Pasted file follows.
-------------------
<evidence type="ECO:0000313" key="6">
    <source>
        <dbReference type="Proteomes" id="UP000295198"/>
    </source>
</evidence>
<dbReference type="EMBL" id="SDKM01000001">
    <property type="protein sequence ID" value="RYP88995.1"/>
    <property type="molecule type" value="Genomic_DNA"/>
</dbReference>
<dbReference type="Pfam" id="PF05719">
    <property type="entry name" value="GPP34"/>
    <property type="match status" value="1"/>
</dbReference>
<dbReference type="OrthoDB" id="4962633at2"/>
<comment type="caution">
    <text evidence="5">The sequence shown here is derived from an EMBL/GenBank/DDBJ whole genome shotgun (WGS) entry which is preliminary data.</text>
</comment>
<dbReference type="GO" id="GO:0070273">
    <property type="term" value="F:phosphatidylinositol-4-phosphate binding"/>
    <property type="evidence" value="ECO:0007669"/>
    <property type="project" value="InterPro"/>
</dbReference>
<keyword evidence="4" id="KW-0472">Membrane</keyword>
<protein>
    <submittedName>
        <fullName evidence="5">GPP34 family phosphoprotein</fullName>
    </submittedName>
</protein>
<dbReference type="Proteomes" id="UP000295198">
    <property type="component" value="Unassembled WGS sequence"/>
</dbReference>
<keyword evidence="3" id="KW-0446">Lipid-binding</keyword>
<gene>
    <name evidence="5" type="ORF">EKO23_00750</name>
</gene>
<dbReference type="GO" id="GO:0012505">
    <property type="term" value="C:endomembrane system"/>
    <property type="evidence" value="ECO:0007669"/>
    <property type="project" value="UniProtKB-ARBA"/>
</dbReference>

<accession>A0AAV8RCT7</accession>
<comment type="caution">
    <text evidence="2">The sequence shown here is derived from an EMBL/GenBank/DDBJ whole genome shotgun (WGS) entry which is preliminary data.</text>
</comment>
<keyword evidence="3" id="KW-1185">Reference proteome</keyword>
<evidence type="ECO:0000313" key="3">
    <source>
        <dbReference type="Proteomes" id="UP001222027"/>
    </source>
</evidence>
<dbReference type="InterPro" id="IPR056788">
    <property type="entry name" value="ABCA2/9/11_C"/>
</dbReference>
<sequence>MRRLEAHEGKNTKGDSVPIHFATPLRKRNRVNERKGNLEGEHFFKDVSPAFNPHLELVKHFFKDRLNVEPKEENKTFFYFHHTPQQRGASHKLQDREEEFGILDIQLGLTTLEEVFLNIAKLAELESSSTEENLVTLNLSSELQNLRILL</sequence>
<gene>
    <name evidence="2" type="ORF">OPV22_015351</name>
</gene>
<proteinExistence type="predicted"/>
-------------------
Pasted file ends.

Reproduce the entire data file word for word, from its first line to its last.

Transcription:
<evidence type="ECO:0000313" key="6">
    <source>
        <dbReference type="Proteomes" id="UP000295198"/>
    </source>
</evidence>
<dbReference type="EMBL" id="SDKM01000001">
    <property type="protein sequence ID" value="RYP88995.1"/>
    <property type="molecule type" value="Genomic_DNA"/>
</dbReference>
<dbReference type="Pfam" id="PF05719">
    <property type="entry name" value="GPP34"/>
    <property type="match status" value="1"/>
</dbReference>
<dbReference type="OrthoDB" id="4962633at2"/>
<comment type="caution">
    <text evidence="5">The sequence shown here is derived from an EMBL/GenBank/DDBJ whole genome shotgun (WGS) entry which is preliminary data.</text>
</comment>
<dbReference type="GO" id="GO:0070273">
    <property type="term" value="F:phosphatidylinositol-4-phosphate binding"/>
    <property type="evidence" value="ECO:0007669"/>
    <property type="project" value="InterPro"/>
</dbReference>
<keyword evidence="4" id="KW-0472">Membrane</keyword>
<protein>
    <submittedName>
        <fullName evidence="5">GPP34 family phosphoprotein</fullName>
    </submittedName>
</protein>
<dbReference type="Proteomes" id="UP000295198">
    <property type="component" value="Unassembled WGS sequence"/>
</dbReference>
<keyword evidence="3" id="KW-0446">Lipid-binding</keyword>
<gene>
    <name evidence="5" type="ORF">EKO23_00750</name>
</gene>
<dbReference type="GO" id="GO:0012505">
    <property type="term" value="C:endomembrane system"/>
    <property type="evidence" value="ECO:0007669"/>
    <property type="project" value="UniProtKB-ARBA"/>
</dbReference>

<accession>A0AAV8RCT7</accession>
<comment type="caution">
    <text evidence="2">The sequence shown here is derived from an EMBL/GenBank/DDBJ whole genome shotgun (WGS) entry which is preliminary data.</text>
</comment>
<keyword evidence="3" id="KW-1185">Reference proteome</keyword>
<evidence type="ECO:0000313" key="3">
    <source>
        <dbReference type="Proteomes" id="UP001222027"/>
    </source>
</evidence>
<dbReference type="InterPro" id="IPR056788">
    <property type="entry name" value="ABCA2/9/11_C"/>
</dbReference>
<sequence>MRRLEAHEGKNTKGDSVPIHFATPLRKRNRVNERKGNLEGEHFFKDVSPAFNPHLELVKHFFKDRLNVEPKEENKTFFYFHHTPQQRGASHKLQDREEEFGILDIQLGLTTLEEVFLNIAKLAELESSSTEENLVTLNLSSELQNLRILL</sequence>
<gene>
    <name evidence="2" type="ORF">OPV22_015351</name>
</gene>
<proteinExistence type="predicted"/>